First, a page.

ISSN (Print) - 0012-9976 | ISSN (Online) - 2349-8846

K R RanadiveSubscribe to K R Ranadive

Surplus, Accumulation and Growth

History of economic thought has been marked by both continuity and change. Insofar as economics as a discipline is not concerned with an undifferentiated and unhistorical reality, change is to be expected. It is the continuity- change combination which is a matter of interest and is indicative of the fact that the core of bourgeois thought is essentially ahistoric. The intermeshing of continuity and change in varying proportions has often had a retrogressive effect and the so-called 'revolutions

Planning for a Just Society

Planning for a Just Society Illusion and Reality K R Ranadive Against the backdrop of the shift .from the growth-centred, to the poverty-focused strategy of development, this paper seeks to highlight a number of false trails pursued in tackling the problem of economic development which have obstructed understanding and misled practice. This is attributed by the author primarily to three factors: economists' ahistoric approach, their treatment of economics as an 'isolated system' and their failure to consider the State as a problem in political economy, in spite of their concern with the nature and impact of state intervention.

Marx and Schumpeter on Growth- Peaceful Coexistence or Uneasy Alliance

Marx and Schumpeter on Growth Peaceful Coexistence or Uneasy Alliance? K R Ranadive Alternative Approaches to a Theory of Economic Growth, Marx, Marshall and Schumpeter by Sukha- moy Chakravarty; Centre tor Studies in Social Sciences, Calcutta; Orient Longmans, Calcutta, 1982;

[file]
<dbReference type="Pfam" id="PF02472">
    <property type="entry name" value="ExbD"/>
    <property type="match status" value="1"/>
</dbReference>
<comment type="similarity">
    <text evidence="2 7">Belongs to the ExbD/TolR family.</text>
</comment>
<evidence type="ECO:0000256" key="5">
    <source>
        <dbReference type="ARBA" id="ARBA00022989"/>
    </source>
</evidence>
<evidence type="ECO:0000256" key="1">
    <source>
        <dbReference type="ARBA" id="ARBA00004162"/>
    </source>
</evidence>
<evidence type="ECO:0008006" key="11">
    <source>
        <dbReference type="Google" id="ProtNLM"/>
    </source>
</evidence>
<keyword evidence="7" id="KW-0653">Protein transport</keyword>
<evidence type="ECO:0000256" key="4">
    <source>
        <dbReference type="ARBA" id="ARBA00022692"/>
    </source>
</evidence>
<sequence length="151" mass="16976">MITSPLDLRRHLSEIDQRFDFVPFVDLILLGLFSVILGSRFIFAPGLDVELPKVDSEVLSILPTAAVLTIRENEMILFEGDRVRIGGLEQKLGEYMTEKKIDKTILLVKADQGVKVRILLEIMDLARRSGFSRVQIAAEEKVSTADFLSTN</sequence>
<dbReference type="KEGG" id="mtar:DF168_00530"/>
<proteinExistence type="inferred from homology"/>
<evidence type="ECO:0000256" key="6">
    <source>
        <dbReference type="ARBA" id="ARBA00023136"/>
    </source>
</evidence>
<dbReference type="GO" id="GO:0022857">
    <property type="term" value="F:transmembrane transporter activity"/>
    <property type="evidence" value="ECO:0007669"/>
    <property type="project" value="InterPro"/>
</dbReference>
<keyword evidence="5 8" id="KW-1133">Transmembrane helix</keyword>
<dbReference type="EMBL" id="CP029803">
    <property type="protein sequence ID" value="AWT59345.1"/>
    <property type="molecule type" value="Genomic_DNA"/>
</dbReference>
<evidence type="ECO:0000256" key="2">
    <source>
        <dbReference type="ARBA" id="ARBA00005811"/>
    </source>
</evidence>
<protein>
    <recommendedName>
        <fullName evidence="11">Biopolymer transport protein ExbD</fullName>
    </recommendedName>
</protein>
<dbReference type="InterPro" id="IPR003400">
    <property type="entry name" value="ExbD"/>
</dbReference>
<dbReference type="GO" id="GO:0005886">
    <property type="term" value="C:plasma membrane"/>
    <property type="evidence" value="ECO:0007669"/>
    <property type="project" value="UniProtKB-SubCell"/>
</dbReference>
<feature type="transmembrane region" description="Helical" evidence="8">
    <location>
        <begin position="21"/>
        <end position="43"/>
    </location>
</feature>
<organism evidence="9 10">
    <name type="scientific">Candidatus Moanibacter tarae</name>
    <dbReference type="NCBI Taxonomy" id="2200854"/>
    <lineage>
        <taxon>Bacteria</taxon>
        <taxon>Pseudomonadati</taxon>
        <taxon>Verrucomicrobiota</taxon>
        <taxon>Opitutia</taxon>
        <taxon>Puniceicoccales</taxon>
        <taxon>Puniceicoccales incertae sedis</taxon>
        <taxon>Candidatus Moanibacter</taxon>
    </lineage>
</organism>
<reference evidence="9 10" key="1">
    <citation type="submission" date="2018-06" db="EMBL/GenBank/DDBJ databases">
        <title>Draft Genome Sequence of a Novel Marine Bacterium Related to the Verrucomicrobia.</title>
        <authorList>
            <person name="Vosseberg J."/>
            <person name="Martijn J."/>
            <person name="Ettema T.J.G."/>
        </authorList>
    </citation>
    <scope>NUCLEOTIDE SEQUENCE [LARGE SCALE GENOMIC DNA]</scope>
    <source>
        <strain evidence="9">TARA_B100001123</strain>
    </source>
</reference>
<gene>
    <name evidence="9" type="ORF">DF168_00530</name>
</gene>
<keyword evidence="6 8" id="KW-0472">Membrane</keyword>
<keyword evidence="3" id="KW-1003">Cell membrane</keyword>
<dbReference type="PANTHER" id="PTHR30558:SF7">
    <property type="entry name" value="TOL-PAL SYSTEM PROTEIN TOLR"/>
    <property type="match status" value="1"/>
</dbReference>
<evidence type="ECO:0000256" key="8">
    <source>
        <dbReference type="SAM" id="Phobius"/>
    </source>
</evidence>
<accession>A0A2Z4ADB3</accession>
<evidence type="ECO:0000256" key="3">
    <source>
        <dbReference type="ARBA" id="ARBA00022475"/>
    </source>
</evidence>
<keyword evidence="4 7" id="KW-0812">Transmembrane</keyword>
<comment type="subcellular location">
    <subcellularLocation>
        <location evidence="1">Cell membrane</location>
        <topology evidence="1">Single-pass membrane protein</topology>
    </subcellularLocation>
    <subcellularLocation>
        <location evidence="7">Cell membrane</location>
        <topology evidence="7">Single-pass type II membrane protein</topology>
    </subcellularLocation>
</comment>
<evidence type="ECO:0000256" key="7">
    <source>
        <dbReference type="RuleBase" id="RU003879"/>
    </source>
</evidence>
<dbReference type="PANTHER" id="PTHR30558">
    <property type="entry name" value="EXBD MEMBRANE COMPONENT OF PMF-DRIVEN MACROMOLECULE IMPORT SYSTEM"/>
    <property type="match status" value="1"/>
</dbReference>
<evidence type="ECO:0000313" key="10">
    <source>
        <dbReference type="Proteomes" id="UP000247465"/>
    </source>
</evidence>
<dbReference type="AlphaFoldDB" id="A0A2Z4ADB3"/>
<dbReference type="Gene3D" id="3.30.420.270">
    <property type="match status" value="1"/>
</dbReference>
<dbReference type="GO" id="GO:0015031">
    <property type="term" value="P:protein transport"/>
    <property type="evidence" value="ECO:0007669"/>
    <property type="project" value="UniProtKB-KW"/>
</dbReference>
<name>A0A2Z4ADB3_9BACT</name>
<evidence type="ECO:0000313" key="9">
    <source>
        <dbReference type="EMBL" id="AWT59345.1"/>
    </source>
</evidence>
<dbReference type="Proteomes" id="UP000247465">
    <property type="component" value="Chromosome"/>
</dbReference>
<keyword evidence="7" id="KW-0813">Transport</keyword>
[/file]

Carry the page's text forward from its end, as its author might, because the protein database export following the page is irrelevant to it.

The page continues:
Growth and Social Justice-Political Economy of Garibi Hatao

Growth and Social Justice Political Economy of 'Garibi Hatao' K R Ranadive If the debate over the so-called 'New Economics underlying the 'Garibi Hatao' programme has faded to shed much tight, it would seem to be primarily for two reasons: (i) the problem involved has been wrongly posed as growth versus justice, and, (ii) it is hoped that by "standing economic theory on its head" a simple solution to the problem can be obtained.

Intra-Sectoral and Inter-Sectoral Factors in Distribution of Income

live under the constant threat of demolition of their houses by municipal squads. New Delhi used to be a city of middle-class people. Today the mid dle class is vanishing. In the last fifteen years the polarisation in housing standards has been continuously increasing. The future is dismal. The exclusive urban preserves
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